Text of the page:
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Period 1, Roderirck, Miller, History of Earth

  • (5 Billion Year Ago) The Solar System

    (5 Billion Year Ago) The Solar System
    5 billion years ago, the solar system. However, the sun did not form until a couple million years later.
  • (4.6 Billion Years Ago) The Formation of The Earth

    (4.6 Billion Years Ago) The Formation of The Earth
    The Earth begins to form. It grows in size by colliding and combining with space debris, which were attracted to the Earth's gravitational pull because of its size conpared to the space debris.
  • (4 Billion Years Ago) Formation of Earth's Atmosphere

    (4 Billion Years Ago) Formation of Earth's Atmosphere
    Volcanoes form on the Earth and erupted, spewing gas. These gases formed the Earth's atmosphere.
  • (3.5 Billion Years Ago) Prokaryotes

    (3.5 Billion Years Ago) Prokaryotes
    Fossils that are from this time are thought to be cells that are similar in both size and shape to modern prokaryotes. The first cells were also probably developed in an environment with organic molecules for food. This shows that around this time period was when the first organic and functional prokaryotes that were similar to modern prokaryotes were formed.
  • (3 Billion Years Ago) Photosynthetic Life Forms

    (3 Billion Years Ago) Photosynthetic Life Forms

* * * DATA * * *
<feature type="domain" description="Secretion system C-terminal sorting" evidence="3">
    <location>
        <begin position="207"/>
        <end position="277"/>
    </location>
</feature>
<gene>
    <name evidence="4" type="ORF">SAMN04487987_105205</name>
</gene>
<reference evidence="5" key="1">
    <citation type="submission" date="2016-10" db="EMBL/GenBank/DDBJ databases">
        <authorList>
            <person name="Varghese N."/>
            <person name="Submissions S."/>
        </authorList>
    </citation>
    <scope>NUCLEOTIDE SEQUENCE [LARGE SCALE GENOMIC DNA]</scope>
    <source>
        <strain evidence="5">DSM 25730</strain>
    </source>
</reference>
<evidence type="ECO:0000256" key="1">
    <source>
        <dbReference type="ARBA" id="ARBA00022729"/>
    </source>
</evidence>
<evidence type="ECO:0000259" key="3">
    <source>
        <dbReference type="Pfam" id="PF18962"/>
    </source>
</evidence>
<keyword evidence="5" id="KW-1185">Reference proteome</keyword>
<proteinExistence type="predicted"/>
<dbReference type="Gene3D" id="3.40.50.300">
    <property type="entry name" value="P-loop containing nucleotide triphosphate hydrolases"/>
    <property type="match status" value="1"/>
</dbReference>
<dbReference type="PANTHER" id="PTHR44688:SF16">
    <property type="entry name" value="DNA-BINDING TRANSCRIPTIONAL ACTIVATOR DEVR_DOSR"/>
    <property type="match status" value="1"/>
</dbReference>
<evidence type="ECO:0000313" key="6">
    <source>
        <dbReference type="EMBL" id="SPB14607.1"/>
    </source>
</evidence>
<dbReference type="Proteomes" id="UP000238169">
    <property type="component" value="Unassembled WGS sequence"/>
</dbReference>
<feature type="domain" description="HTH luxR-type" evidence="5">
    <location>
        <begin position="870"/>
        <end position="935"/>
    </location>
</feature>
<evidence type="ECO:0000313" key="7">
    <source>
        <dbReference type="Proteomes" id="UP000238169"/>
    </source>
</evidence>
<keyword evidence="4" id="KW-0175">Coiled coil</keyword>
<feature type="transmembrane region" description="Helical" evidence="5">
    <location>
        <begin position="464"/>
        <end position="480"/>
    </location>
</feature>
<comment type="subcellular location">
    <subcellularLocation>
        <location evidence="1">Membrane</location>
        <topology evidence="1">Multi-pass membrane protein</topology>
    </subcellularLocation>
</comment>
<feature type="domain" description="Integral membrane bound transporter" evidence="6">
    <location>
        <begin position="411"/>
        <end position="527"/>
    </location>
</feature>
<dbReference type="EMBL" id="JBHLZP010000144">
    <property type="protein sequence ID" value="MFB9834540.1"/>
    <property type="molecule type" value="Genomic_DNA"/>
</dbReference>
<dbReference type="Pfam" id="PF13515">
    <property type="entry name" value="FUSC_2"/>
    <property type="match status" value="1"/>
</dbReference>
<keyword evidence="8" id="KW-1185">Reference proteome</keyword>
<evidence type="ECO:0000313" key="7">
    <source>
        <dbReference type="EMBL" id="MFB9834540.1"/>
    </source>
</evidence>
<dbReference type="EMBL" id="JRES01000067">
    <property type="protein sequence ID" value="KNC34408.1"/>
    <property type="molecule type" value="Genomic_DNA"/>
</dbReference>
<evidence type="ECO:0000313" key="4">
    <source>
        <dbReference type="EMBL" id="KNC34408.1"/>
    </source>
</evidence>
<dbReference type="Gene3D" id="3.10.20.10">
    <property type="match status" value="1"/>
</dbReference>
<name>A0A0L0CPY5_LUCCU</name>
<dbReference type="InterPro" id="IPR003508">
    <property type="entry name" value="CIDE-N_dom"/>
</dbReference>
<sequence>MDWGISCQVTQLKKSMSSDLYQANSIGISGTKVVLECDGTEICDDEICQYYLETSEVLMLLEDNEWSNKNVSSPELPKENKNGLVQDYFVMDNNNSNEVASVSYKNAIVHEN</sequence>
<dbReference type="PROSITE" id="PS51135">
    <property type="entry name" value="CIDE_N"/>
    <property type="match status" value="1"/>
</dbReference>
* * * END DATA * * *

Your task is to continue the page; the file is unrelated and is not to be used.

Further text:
Some life forms became photosynthetic. These life forms were able to convert carbon dioxide into organic compounds using the energy from the sun. The oldest fossils of cells are similar to modern cyanobacteria, which are a group of photosynthetic prokaryotes.
  • 24 July 2011,( 2.2 Billion Years Ago)

    24 July 2011,( 2.2 Billion Years Ago)
    The Earth has developed and appears to be very similar to how it is today.
  • 7 August 2011, (2 Billion Years Ago)

    7 August 2011, (2 Billion Years Ago)
    Oxygen levels on Earth match oxygen levels today.
  • 9 October 2011, (1 Billion Years Ago)

    9 October 2011, (1 Billion Years Ago)
    Ozone (O3) formed – protected organisms from harmful UV rays so they could exist on land
  • (1650) Francesco Redi

    (1650) Francesco Redi
    He conducted an experiment to prove that flies do not spontaneously generate from rotting meat, but are born of adult flies that have landed on the meat and layed their eggs there. He unproved the previous conception that living things could spontaneously generation from non-living things.
  • (1665) Robert Hooke

    (1665) Robert Hooke
    Hooke used light microscope to study plant cells. He looked at a piece of cork underneath a mircoscope and discovered that they were made up on smaller parts. This proved that there were things that were composed of smaller pieces than were previously thought. This was also the first time that anyone had ever seen cells underneath a mircoscope and recongized them as such,
  • (1673) Anton van Leeuwenhoek

    (1673) Anton van Leeuwenhoek
    He was the first to discover microorganisms in water using microscope. The mircroscope he used was different than Hooke's. The was magnification 10x more powerful.